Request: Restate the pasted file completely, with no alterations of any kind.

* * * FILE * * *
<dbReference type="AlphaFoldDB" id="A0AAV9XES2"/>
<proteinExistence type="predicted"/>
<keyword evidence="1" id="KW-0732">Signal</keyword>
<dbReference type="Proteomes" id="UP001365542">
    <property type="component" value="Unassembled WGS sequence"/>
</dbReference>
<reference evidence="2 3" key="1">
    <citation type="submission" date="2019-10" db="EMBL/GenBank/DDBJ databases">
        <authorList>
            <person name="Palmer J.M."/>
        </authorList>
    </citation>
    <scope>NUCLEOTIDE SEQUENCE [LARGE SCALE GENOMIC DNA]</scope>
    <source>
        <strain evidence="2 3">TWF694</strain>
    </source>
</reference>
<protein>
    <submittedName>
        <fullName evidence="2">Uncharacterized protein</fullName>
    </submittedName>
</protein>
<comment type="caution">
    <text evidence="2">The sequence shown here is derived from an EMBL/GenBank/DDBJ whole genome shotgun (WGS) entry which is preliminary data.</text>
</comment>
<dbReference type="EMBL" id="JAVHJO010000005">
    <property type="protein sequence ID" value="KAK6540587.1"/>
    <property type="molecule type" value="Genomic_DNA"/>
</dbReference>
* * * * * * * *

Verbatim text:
<dbReference type="AlphaFoldDB" id="A0AAV9XES2"/>
<proteinExistence type="predicted"/>
<keyword evidence="1" id="KW-0732">Signal</keyword>
<dbReference type="Proteomes" id="UP001365542">
    <property type="component" value="Unassembled WGS sequence"/>
</dbReference>
<reference evidence="2 3" key="1">
    <citation type="submission" date="2019-10" db="EMBL/GenBank/DDBJ databases">
        <authorList>
            <person name="Palmer J.M."/>
        </authorList>
    </citation>
    <scope>NUCLEOTIDE SEQUENCE [LARGE SCALE GENOMIC DNA]</scope>
    <source>
        <strain evidence="2 3">TWF694</strain>
    </source>
</reference>
<protein>
    <submittedName>
        <fullName evidence="2">Uncharacterized protein</fullName>
    </submittedName>
</protein>
<comment type="caution">
    <text evidence="2">The sequence shown here is derived from an EMBL/GenBank/DDBJ whole genome shotgun (WGS) entry which is preliminary data.</text>
</comment>
<dbReference type="EMBL" id="JAVHJO010000005">
    <property type="protein sequence ID" value="KAK6540587.1"/>
    <property type="molecule type" value="Genomic_DNA"/>
</dbReference>